GOP committeemen call special meeting to oust Brady
After several weeks of failed attempts, state central committeemen have called a special meeting to oust Illinois GOP Chair Pat Brady for his statements supporting same-sex marriage.
Brady told the Daily Herald Friday that he learned of the closed door March 9 meeting through a phone call from Jerry Clarke, 15th District committeeman and former chief of staff of Congressman Randy Hultgren of Winfield.
According to party rules, five signatures of committeemen are required for a special meeting.
Seven committeemen -- Clarke, Chris Kachiroubas of the 6th District, Gene Dawson of the 8th District, Bobbie Peterson of the 11th District, Jim Oberweis of the 14th District and Bob Winchester of the 19th District, Mark Shaw of the 10th District -- have signed the letter.
Brady on Friday called the committeemen's actions "misguided" and "a huge setback for the party."
"It will do irreparable harm to our brand," he said. "I don't understand (this) but I respect the process."
The news came after Oberweis, a state senator from Sugar Grove, reserved a hotel room in early February at his own cost, but came short of the required five signatures needed for the meeting.
In an earlier email to fellow state central committeemen obtained by the Daily Herald, Oberweis said,
"I was hoping someone would take a leadership role when the need became apparent but no one stepped up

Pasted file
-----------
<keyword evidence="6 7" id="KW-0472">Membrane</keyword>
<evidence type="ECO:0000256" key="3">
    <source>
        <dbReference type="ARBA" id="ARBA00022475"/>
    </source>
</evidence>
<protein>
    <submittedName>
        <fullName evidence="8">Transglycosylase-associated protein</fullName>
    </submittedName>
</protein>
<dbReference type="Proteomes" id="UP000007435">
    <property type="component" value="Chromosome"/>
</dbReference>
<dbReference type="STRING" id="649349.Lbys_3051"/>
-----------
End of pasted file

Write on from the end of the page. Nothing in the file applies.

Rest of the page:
to the plate."
Oberweis suggested that Clarke "or someone will organize such a meeting as soon as possible."
Clarke did not return calls from the Daily Herald seeking comment Friday. Dawson, Oberweis, Kachiroubas and Winchester also did not return calls.
Brady, of St. Charles, in a statement and in phone calls to lawmakers in early January, voiced his full support of
same-sex marriage legislation being considered by the Illinois General Assembly. Brady said he did so as a private citizen, and not in his capacity as party chairman. After last week's 34-21 vote in favor of same-sex marriage in the state Senate, Brady described his party as being "on the wrong side of history."
Top Republican officials, including U.S. Sen. Mark Kirk of Highland Park and Illinois House Republican Leader Tom Cross of Oswego, are backing Brady, but Oberweis said Brady should be removed to get past this issue.
In Illinois, a party chair can be ousted with a three-fifths majority weighted vote from state party committeemen.
Committeemen's votes are weighted by how many voters in each congressional district turn out in the previous primary, giving the most politically active districts the most power.
Committeemen must be notified of a special meeting five business days before it occurs.
The March 9 meeting -- which Brady will be out of town for -- comes 10 days before a party fundraiser hosted by Brady and headlined by Republican National Committee Chair Reince Priebus at the Chicago Club. John Rowe, the Exelon Corp. CEO who has urged lawmakers to support same-sex marriage, will be honored.